Hamas Pays Off Loyalists With Gush Katif Lands

KHAN YOUNIS, Gaza Strip (AP) -
Palestinian diggers dump sand into a truck at the site of Al-Isra 2 housing project in Khan Younis, Gaza Strip, where Jewish communities thrived until 2005. Hamas has begun handing out plots of public land to 40,000 civil servants loyal to it. (AP Photo/Adel Hana)
Palestinian diggers dump sand into a truck at the site of Al-Isra 2 housing project in Khan Younis, Gaza Strip, where Jewish communities thrived until 2005. Hamas has begun handing out plots of public land to 40,000 civil servants loyal to it. (AP Photo/Adel Hana)

Earth movers dig into sand dunes on land where once the Jewish communities of Gush Katif stood — prime real estate that the Gaza Strip’s ruling Hamas group hopes will ease its worsening financial crisis.

Hamas has begun handing out plots of the land to 40,000 civil servants loyal to the terrorist organization, to make up for millions of dollars in salaries it owes them for the past two years.

The land giveaway is the latest sign that Hamas is struggling financially after almost a decade of uncontested power in the coastal strip.

Gazans grumble about lack of jobs, constant electricity shortages and a blockade imposed by Israel and Egypt that has confined the territory’s 1.8 million people to the tiny strip. The World Bank says unemployment is 38 percent.

Since 2014, Hamas’ main problem has been a dire lack of cash amid Egypt’s clampdown on smuggling tunnels underneath Gaza’s border with Egypt’s Sinai Peninsula. Before the tunnels closed, Hamas earned millions of dollars from taxes on smuggled consumer goods, including subsidized Egyptian fuel.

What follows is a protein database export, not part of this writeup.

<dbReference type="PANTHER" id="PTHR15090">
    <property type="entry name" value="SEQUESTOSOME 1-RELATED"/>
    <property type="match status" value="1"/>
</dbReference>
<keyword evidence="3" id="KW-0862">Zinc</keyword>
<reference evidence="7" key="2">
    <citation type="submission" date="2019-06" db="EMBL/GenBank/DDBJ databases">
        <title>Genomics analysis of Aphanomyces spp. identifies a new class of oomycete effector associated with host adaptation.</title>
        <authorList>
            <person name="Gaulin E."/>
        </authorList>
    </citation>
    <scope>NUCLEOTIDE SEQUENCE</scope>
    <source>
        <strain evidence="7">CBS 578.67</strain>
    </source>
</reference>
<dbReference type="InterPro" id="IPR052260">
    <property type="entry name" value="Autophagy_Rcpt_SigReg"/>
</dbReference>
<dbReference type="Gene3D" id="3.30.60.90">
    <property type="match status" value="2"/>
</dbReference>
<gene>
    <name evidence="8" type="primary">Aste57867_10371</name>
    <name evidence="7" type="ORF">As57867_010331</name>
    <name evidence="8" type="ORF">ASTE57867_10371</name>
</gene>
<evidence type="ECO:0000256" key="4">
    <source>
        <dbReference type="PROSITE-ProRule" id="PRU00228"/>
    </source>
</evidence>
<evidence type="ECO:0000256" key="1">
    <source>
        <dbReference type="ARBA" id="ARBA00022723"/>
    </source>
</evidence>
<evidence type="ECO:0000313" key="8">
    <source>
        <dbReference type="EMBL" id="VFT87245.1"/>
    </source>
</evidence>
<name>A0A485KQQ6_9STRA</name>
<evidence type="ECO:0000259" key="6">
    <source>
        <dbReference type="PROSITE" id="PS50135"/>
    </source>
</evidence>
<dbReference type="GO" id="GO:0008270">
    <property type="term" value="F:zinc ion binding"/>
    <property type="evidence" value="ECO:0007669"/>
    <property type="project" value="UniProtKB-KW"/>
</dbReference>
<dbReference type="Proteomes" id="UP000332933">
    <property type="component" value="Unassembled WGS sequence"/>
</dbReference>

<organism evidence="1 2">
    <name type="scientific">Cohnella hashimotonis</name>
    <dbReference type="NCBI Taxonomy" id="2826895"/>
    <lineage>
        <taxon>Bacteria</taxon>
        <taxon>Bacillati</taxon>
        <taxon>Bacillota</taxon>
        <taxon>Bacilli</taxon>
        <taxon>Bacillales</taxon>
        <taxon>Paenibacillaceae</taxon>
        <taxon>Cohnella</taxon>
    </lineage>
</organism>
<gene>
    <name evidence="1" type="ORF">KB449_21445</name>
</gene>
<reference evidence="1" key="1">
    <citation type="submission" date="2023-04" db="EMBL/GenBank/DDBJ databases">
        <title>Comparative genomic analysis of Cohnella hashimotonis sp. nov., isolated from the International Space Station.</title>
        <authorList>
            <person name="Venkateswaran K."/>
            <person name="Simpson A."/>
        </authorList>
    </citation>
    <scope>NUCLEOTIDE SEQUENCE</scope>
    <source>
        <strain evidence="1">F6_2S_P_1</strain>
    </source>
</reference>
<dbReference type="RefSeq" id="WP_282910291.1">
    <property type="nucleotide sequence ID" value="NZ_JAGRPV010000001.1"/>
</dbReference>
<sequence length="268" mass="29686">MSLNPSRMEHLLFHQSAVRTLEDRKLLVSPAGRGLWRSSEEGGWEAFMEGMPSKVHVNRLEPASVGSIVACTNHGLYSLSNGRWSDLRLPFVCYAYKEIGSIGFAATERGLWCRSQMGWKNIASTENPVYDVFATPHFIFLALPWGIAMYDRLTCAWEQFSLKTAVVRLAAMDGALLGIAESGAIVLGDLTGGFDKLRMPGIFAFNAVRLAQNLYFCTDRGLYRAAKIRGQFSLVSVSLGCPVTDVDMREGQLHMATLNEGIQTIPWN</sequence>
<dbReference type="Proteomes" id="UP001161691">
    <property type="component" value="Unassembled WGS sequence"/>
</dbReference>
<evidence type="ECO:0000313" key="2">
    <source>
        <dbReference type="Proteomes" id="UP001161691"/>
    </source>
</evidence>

Later that same year, Hamas and its rival, Palestinian Authority President Mahmoud Abbas, agreed to form a unity government for both Gaza and Yehudah and Shomron. Abbas had lost Gaza to a Hamas takeover in 2007, and this was an attempt to repair the split.

But the deal stalled, partly because Abbas refused to add the 40,000 employees hired by Hamas since 2007 to the PA payroll. In time, Hamas resorted to paying its loyalists 40 percent of their salaries at 50-day intervals.

Since March, after Hamas collected additional taxes, these civil servants have been receiving 45 percent of their salaries on a monthly basis. The price of cigarettes went up 35 percent and an additional $30 in taxes was imposed on each ton of fruit entering Gaza from Israel.

The land giveaway allows each group of four Hamas employees to share a 1500-square-foot plot that they can either build on or sell. Even the sand collected on the land can be sold for about $100 a truckload.

About 13,000 civil servants have already signed up for certificates attesting to their ownership of the plots. Bulldozers are working to get three initial projects launched in August.

Earlier this week, earth-moving equipment dug into a high hill near Khan Younis, scooping out sand and loading it into trucks at the site designated for the Al-Isra 2 housing project.

The Palestinian Authority opposes the land-for-money program.

“No one has the authority to issue decisions to privatize government-owned land in the public interest, except for President Abbas,” said PA spokesman Jamal Dajani.

He dismissed Hamas’ claims that Abbas has neglected Gaza. The Palestinian Authority still pays the monthly salaries of some 70,000 civil servants in Gaza who are loyal to Abbas and left their posts after the Hamas takeover.

After an Israeli-Turkish reconciliation deal in early July, Turkey sent an aid ship to Gaza through an Israeli port and a delegation that met separately with Israeli, Palestinian and Hamas officials to explore Gaza’s energy crisis and outline possible solutions.

However, Turkey’s efforts are mere band-aids for Gaza’s larger woes and could serve to empower Hamas even further, said Mkhaimar Abusada, a political scientist at Gaza’s Al-Azhar University.

“They increase Hamas’ determination to cling to its unilateral governing of Gaza,” Abusada said. “Time will tell if these promises are enough to convince the Palestinian citizen to keep silent over his living conditions.”